Duress or coercion can also be raised in an allegation of rape or other sexual assault to negate a defense of consent on the part of the person making the allegation.

    Discussion.

    A defendant who raises a defense of duress has actually done everything to constitute the actus reus of the crime, and has the mens rea because they intended to do it to avoid some threatened or actual harm. Thus, some degree of culpability already attaches to the defendant for what was done.

    In criminal law, the defendant's motive for breaking the law is generally irrelevant unless a defendant is raising an affirmative defense allowed for by law. (Duress may or may not be allowed as an affirmative defense for some particular charge -- in particular, it is generally forbidden for murder, and many jurisdictions also forbid it for sexual assault. Malum in se offences, generally, are less likely to recognize duress as a defense than malum prohibitum offences.)

    A successful affirmative defense means not that a criminal act was justified, but that the act was not criminal at all. But if no affirmative defense of duress is available, then the duress may be considered as justifying a lighter sentence, typically in proportion to the degree of duress. If the duress is extreme enough, for example, the defendant might be found guilty of murder but given a minimal, or even trivial, sentence.

    In some rare cases, a successful argument of duress -- even when not an affirmative defense -- might result in the jury nullifying the charge by refusing to convict.

    The basis of the defense is that the duress actually overwhelmed the defendant's will and would also have overwhelmed the will of a person of ordinary courage (a hybrid test requiring both subjective evidence of the accused's state of mind, and an objective confirmation that the failure to resist the threats was reasonable), thus rendering the entire behavior involuntary. Thus, the liability should be reduced or discharged, making the defense one of exculpation.


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    • 9 min
    Tort law (2022): Property torts: Trespass to land

    Tort law (2022): Property torts: Trespass to land

    Trespass to land is a common law tort or crime that is committed when an individual or the object of an individual intentionally (or, in Australia, negligently) enters the land of another without a lawful excuse. Trespass to land is actionable per se. Thus, the party whose land is entered upon may sue even if no actual harm is done. In some jurisdictions, this rule may also apply to entry upon public land having restricted access. A court may order payment of damages or an injunction to remedy the tort.

    By law, trespass for mesne profits is a suit against someone who has been ejected from property that did not belong to them. The suit is for recovery of damages the trespasser caused to the property and for any profits he or she may have made while in possession of that property.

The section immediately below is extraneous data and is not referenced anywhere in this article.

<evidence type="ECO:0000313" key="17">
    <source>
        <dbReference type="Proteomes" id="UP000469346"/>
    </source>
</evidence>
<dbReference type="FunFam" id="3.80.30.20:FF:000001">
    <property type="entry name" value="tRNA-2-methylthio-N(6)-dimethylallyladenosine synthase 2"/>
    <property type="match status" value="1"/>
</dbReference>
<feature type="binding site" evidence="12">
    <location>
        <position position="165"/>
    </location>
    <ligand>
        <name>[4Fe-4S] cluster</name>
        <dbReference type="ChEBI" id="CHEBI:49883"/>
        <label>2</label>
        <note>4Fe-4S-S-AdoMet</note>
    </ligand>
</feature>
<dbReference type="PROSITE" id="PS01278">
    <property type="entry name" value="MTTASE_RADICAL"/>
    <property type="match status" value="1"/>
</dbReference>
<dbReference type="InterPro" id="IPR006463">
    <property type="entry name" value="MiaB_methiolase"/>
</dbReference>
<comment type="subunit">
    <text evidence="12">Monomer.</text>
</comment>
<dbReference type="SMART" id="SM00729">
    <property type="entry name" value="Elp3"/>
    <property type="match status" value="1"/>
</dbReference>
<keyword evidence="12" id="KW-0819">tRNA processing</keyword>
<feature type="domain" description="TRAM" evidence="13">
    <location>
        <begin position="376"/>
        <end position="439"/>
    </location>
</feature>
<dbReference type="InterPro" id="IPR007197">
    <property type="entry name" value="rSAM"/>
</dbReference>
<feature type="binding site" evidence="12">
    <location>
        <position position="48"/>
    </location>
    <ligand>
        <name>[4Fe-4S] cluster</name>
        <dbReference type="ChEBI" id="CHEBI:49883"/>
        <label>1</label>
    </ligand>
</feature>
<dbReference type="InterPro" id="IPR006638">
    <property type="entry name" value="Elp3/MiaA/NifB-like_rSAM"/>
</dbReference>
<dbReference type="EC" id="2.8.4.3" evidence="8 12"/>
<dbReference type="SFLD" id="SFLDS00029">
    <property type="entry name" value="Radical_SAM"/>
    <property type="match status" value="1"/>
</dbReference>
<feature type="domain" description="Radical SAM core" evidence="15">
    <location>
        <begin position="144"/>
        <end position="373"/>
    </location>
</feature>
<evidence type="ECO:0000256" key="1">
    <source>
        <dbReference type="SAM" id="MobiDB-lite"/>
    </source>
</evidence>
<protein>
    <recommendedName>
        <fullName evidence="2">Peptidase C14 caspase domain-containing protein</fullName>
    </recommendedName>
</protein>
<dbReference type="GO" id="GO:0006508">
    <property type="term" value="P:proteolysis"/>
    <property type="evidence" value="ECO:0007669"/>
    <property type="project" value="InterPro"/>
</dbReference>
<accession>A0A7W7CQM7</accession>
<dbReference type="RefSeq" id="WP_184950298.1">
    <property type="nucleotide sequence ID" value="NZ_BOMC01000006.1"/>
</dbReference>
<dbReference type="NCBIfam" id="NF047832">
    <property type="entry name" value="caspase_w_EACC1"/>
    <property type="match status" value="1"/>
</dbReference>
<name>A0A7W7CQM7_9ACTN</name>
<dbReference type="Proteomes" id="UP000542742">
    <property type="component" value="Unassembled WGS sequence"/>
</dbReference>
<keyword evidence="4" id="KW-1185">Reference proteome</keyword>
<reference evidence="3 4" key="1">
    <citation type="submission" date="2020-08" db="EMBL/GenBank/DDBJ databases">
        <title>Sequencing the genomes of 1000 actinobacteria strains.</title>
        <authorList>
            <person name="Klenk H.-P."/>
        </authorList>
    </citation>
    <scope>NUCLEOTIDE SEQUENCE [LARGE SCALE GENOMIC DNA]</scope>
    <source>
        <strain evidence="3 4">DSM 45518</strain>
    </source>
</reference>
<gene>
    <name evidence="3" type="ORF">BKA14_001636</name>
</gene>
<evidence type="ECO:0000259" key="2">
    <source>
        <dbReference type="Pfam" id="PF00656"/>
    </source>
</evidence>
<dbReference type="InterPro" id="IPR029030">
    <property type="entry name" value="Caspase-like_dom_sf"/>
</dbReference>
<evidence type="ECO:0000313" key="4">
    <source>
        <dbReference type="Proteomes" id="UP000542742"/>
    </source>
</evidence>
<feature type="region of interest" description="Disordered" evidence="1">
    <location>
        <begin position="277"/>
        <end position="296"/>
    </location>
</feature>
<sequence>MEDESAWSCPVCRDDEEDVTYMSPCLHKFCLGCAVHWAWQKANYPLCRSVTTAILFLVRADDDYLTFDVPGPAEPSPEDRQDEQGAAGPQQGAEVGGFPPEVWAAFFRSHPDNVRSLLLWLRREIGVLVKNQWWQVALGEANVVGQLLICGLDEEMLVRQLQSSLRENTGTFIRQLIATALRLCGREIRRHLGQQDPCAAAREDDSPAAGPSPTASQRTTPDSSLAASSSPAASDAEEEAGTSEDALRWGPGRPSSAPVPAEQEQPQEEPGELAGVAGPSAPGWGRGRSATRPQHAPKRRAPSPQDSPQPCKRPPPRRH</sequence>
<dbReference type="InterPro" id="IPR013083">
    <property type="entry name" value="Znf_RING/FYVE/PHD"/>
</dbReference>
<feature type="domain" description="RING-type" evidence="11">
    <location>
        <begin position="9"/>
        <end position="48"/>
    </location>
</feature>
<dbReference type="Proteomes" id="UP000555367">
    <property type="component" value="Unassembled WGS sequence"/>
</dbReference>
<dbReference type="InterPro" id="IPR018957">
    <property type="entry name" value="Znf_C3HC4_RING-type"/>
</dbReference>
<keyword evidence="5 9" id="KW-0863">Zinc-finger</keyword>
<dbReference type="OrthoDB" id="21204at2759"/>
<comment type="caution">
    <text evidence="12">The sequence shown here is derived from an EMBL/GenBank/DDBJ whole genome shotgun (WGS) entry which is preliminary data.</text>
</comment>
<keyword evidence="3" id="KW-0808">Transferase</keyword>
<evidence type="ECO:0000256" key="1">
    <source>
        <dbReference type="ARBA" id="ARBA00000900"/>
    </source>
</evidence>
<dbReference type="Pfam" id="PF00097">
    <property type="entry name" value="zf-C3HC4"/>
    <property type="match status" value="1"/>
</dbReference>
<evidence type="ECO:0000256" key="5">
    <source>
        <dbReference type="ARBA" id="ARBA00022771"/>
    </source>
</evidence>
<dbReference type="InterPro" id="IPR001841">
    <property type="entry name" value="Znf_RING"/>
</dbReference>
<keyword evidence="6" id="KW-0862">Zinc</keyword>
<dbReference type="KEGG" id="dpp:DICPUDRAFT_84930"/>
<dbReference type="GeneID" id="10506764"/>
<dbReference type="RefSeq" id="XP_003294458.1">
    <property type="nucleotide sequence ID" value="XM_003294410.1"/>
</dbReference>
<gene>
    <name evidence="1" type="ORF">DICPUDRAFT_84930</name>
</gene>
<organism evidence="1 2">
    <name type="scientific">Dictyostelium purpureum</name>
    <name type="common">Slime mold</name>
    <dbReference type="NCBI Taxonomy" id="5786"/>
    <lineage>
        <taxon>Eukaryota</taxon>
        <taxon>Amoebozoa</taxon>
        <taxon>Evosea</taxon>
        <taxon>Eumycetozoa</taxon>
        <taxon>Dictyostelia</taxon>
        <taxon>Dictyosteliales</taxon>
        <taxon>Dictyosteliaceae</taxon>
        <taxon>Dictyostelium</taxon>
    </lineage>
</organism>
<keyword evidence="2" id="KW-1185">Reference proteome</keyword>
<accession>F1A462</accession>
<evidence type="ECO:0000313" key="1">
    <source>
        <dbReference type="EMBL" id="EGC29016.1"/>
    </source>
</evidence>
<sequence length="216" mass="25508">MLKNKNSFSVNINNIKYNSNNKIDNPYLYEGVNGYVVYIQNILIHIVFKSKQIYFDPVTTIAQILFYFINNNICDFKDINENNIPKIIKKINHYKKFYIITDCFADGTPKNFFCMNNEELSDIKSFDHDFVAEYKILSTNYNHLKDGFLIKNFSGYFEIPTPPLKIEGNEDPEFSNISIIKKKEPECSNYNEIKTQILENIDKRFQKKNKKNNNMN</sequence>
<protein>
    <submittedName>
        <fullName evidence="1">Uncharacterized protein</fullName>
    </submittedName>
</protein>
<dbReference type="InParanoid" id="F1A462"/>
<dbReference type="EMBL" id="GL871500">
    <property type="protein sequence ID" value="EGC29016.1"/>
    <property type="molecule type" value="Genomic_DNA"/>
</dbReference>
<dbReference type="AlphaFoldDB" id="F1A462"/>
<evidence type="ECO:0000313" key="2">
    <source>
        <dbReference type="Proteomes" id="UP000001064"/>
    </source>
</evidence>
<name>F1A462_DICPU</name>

For a trespass to be actionable, the tortfeasor must voluntarily go to a specific location but need not be aware that he entered the property of a particular person. If A forces B unwillingly onto C's land, C will not have action in trespass against B, because B's actions were involuntary. C may instead claim against A. Furthermore, if B is deceived by A as to the ownership or boundaries of C's land, A may be jointly liable with B for B's trespass.

    In most jurisdictions, if a person were to accidentally enter onto private property, there would be no trespass, because the person did not intend any violation. However, in Australia, negligence may substitute the requirement for intent.

    If a trespass is actionable and no action is taken within reasonable or prescribed time limits, the landowner may forever lose the right to seek a remedy, and may even forfeit certain property rights. Refer also to Adverse possession and Easement by prescription.

    Trespass may also arise upon the easement of one person upon the land of another. For example, if A grants B a right to pass freely across A's land, then A would trespass upon B's easement by erecting a locked gate or otherwise blocking B's rightful access.

    In some jurisdictions trespass while in possession of a firearm, which may include a low-power air weapon without ammunition, constitutes a more grave crime of armed trespass.

    The maxim "cuius est solum, eius est usque ad coelum et ad infernos" (whoever owns the land owns it all the way to heaven and to hell) is said to apply, however that has been limited by practical considerations. For example, aerial trespass is limited to airspace which might be used (therefore aeroplanes cannot be sued). Landowners may not put-up structures to prevent this. The courts have been more lenient with putting up structures to prevent underground trespass. The Kentucky Court of Appeal in Edwards v Sims (1929) seems to affirm the maxim without qualification, whereas the New South Wales Supreme Court in Australia seemed more reluctant to do so in Di Napoli v New Beach Apartments (2004). There is therefore an asymmetry between aerial and underground trespass, which may be resolved by the fact the ground is almost always used (to support buildings and other structures) whereas airspace loses its practical use above the height of skyscrapers.


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    • 6 min